The end is in sight.

Posted By on February 23, 2010 at 4:44 pm

This being my first effort at shipwrightry, I think I’ve been wasting quite a bit of raw material. More rigging line ends up being trimmed off than on the model. As a result, I sort of ran out of one particular type….
You can see in the pictures that there are two colors of rigging, black and “natural.” Black line represents rope that would have been slathered in tar, which stiffened them and helped preserve them against wear, tear, and the effects of being exposed to the elements. This was typically done with ropes and cables that were meant to stand in place full time, such ropes earned the term “standing rigging,” and included such items as the shrouds and stays.
Ropes that were meant to be frequently worked by the crew needed to be more flexible, and so were left untarred. This included such ropes as the “running rigging” — the lines used to raise and lower the spars, handle the sails, and such — or those which, as in the photo below, put tension on the shrouds by being reeved through the deadeyes.
Do I need to define all these terms? Probably. Just click the links, or ask a question in the comments.

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So anyway… the kit from which I am working comes supplied only with natural line; the builder is expected to either dye some of it black (a disaster waiting to happen) or supply his own black line. I chose the latter course, but while working on the ratlines, used up all I had sooner than expected. In some spots you’ll see tan rope that I’ll end up touching up with black paint.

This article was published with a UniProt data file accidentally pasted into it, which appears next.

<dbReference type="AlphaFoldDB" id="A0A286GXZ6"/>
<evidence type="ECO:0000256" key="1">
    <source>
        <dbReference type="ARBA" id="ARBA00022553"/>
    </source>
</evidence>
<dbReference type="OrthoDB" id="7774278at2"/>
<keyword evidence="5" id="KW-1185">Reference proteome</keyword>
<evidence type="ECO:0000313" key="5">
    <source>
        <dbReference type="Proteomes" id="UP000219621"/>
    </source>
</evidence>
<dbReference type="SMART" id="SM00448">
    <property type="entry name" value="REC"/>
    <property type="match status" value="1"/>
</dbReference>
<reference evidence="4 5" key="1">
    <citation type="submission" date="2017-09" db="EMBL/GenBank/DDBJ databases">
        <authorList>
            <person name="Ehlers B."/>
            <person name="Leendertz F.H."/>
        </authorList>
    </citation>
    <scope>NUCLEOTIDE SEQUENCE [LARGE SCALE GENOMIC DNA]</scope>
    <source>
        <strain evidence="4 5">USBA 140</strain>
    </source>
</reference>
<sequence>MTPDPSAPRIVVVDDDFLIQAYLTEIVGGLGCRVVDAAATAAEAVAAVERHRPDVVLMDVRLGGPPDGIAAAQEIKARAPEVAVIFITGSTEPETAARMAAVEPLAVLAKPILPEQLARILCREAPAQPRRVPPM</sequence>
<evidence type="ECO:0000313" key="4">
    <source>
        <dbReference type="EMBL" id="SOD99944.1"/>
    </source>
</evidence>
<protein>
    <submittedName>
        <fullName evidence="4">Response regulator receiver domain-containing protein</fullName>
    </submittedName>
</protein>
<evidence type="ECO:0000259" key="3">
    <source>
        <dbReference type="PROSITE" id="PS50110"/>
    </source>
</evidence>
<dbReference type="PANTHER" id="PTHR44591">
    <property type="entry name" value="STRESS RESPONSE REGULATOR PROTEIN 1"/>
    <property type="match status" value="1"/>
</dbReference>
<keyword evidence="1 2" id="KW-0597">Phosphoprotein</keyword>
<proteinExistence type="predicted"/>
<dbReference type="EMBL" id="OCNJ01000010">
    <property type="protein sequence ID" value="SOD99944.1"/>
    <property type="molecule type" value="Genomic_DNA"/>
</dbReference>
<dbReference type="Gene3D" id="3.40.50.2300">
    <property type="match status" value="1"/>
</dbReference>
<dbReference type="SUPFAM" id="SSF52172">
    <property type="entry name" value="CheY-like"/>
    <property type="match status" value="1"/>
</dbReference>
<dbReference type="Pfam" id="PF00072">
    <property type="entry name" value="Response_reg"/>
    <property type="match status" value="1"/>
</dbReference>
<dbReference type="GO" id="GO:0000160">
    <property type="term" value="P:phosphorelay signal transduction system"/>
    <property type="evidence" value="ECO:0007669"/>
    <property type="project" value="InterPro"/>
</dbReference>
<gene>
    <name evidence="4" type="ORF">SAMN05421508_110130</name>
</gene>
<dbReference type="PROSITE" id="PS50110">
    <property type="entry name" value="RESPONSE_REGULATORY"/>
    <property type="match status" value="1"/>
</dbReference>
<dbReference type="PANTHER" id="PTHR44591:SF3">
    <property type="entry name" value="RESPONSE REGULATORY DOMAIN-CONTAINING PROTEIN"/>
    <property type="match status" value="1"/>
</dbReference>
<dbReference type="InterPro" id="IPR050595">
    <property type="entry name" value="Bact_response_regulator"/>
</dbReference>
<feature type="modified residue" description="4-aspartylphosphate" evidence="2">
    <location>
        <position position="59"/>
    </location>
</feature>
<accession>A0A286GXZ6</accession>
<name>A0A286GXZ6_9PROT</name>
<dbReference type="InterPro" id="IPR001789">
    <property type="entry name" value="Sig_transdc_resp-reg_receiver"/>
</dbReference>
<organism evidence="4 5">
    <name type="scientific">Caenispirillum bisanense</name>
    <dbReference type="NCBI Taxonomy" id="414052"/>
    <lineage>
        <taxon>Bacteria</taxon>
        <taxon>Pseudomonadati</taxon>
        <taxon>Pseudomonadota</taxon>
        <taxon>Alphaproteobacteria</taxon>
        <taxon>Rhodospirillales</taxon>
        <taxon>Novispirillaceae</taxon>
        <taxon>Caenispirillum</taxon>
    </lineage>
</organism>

This is a pretty simple model, as such things go, but it still took me an entire day to do the foremast ratlines, a total of about 90 individual knots. (At that rate, it would take me a full month to do just the ratlines on something like HMS Victory. Fortunately, speed increases with experience.) The ratlines in the photo above are spaced only ¼” apart; tweezers and magnification are indispensable. The paper clipped behind the work in progress was also essential; it made visibility of the lines much cleared, and the lines drawn on the paper were helpful for keeping the spacing correct.
The usual thing to do when building such a model is to set up all the standing rigging, then do the running rigging, as would be done on an actual ship. For the model builder, this eliminates much of the potential for accidentally snagging or tangling lines that have already been meticulously placed.
It turned out, though, that I only had enough line to just barely finish “rattling down” the foremast shrouds, so while I waited for a shipment to arrive in the mail, I chose to set up some of the running rigging on the foremast, rather than wait to complete all the standing rigging on the mainmast.
There is, as far as I know, no local hobby shop from which to get supplies as needed, so I went to my usual online supplier, Model Expo. Having received a fresh batch of rigging line (20 meters of 0.25mm black poly/cotton) I got back to setting up the mainmast.
(Minor trivia: the masts are not glued into the hull; they are held in place solely by the tension of the shrouds and stays.)
Last night I managed to get the mainmast shrouds tensioned. It looks a mess right now…

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… but I could conceivably be done rigging by the end of the week.


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